playing live

Playing Live As An Artist

By Devlon Horne
In Jun 24, 2016

If you’re a solo artist or in a band who’s currently playing live, and you have any serious intentions of succeeding in the music industry, then what you play when you step on stage, how you deliver it and the impact it has shouldn’t be underestimated. A great live show or an awful live show can be the difference between ‘making it’ or not.

Structure Your Set

When playing live, you set should have a beginning, middle and end, and most people in the audience will remember what you play first and last. That means the first thing you play is the most important, especially since there’s the possibility of record company representatives being in the audience.  Try to make an impression with your opening number: it should be one of your strongest songs. The same goes for the last song. If the audience have stuck around, then make sure they leave with something to remember.

Establish a Stage Presence When Playing Live

It’s not just what the audience hears that’s important, it’s also what they see, so try to be aware of what you do on stage. Unless you’re an already established band, try not to turn your back on the audience. Instead, try and play to and for them. It’s not appropriate for every band, but think about what you’re wearing and how you present yourselves too. Simple things are often the most effective and easy to achieve when playing live — for example, all dress in black and only use white ties. Again, it might not be right for every band, but try to think about how you want your band to be perceived.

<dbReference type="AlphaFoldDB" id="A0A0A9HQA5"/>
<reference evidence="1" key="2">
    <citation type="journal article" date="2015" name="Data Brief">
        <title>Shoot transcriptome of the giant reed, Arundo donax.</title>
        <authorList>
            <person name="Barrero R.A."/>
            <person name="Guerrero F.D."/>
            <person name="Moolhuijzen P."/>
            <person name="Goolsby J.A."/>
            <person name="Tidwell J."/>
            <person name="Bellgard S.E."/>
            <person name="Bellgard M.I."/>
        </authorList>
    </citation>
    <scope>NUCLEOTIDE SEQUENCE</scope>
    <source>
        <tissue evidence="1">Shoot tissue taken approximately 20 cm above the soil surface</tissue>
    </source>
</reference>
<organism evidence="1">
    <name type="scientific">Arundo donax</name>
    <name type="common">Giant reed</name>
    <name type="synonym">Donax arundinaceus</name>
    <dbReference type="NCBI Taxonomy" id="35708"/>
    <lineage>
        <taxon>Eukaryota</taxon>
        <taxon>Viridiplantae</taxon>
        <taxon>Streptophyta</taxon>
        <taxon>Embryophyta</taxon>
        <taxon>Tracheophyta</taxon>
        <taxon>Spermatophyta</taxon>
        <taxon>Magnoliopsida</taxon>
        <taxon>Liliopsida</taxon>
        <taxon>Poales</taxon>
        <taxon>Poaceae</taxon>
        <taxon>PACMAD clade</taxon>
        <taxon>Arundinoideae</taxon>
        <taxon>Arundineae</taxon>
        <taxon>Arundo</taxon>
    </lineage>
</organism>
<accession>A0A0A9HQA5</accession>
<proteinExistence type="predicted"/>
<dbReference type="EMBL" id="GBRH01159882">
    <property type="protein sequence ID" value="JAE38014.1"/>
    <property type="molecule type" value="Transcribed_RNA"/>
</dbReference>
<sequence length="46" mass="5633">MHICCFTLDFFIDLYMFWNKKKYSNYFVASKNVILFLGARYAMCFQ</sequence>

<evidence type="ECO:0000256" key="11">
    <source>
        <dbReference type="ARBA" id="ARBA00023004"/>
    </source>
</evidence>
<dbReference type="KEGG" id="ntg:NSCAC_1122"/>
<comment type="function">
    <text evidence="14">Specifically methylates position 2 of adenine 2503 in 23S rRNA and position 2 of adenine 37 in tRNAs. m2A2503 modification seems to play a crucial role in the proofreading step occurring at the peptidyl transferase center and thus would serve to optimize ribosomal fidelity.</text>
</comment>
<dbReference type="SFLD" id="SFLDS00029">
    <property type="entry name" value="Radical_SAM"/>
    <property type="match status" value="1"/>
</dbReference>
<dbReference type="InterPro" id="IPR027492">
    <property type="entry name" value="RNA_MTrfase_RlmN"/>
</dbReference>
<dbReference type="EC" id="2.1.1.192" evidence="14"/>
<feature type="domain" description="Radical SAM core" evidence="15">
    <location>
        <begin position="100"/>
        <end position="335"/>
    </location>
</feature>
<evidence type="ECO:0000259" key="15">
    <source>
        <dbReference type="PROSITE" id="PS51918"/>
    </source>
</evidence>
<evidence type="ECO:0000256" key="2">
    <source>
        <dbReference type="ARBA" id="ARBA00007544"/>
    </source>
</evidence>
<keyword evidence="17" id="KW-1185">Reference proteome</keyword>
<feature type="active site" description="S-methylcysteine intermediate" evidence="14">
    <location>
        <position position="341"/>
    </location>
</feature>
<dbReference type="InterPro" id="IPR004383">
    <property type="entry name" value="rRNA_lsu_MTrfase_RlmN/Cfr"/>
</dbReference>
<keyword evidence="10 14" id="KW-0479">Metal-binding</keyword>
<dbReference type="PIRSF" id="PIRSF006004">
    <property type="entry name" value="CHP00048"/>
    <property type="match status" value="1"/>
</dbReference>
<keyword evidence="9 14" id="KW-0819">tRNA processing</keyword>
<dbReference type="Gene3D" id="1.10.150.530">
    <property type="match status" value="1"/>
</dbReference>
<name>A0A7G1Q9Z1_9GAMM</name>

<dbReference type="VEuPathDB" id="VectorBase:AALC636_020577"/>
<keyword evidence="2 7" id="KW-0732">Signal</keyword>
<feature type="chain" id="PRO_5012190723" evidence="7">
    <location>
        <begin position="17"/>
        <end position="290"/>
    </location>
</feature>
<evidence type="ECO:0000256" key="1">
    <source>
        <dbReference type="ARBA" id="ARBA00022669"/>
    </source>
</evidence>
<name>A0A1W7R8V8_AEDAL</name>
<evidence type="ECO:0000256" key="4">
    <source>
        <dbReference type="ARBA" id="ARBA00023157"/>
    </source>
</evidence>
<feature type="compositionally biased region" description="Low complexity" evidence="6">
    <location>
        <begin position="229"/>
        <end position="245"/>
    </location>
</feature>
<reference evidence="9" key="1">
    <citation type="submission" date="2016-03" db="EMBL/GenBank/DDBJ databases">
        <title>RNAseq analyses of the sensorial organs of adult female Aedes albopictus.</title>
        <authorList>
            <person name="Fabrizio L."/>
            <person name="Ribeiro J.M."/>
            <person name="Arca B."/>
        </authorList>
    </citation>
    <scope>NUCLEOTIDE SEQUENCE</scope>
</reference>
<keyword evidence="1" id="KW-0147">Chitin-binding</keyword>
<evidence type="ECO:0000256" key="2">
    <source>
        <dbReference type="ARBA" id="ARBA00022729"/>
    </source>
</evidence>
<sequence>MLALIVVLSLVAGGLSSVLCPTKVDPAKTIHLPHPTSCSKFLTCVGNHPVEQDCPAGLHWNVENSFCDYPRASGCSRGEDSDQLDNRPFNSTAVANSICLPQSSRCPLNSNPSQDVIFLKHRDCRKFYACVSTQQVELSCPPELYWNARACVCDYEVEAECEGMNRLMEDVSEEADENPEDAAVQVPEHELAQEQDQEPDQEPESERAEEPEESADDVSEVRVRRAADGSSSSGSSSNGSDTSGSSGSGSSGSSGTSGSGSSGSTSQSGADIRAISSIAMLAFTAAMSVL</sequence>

Make Your Live Set The Right Length

Do make sure that you don’t make your set too long. It’s much better playing live for a blistering 20 minutes that leaves people wanting more rather than 45 minutes with people yawning and looking at their watches. Also, definitely don’t play an encore unless everyone in the room is shouting for one. There’s nothing worse than a band coming back on to play to an empty room. Just ask anyone who’s had their fair share of playing live shows.


Don’t Overdo The Banter

Avoid spending ages between songs explaining that you wrote this one for your mum, girlfriend or a dead dog or especially what album this song comes from. No one will be interested until they’re a fan of the band! The same goes for repeating the website address and introducing your individual band members. It’s good to interact with the audience, but keep it simple. Tell the audience the name of the band when you come on and when you go off. If you want to say something between songs, then make sure you’re confident that it’s worth saying. It’s harder than it looks to be funny. it’s usually better to keep it minimal.


Rehearse, Rehearse, Rehearse

It may seem obvious, but the more you rehearse the better you’ll play when you perform live to an audience. Ideally, try to film yourself in rehearsal so you can see how you look and sound. These rehearsals prior to a gig shouldn’t be about learning the songs, they should be about playing the live set over and over until it’s as tight as possible. The better rehearsed you are the more confident you’ll be and in turn the less likely you are to be nervous and that means you won’t make as many mistakes.

At least that’s the plan, anyway!

© Guitar Excellence 2016 All Rights Reserved

Profile photo of Devlon Horne

*Has over 10 000 hours teaching experience *He has played locally and abroad for original & cover bands *Has biceps 3 times the size of an acoustic guitar's fretboard radius *Graduated top of his class at Damelin Contemporary School of Music

Leave A Comment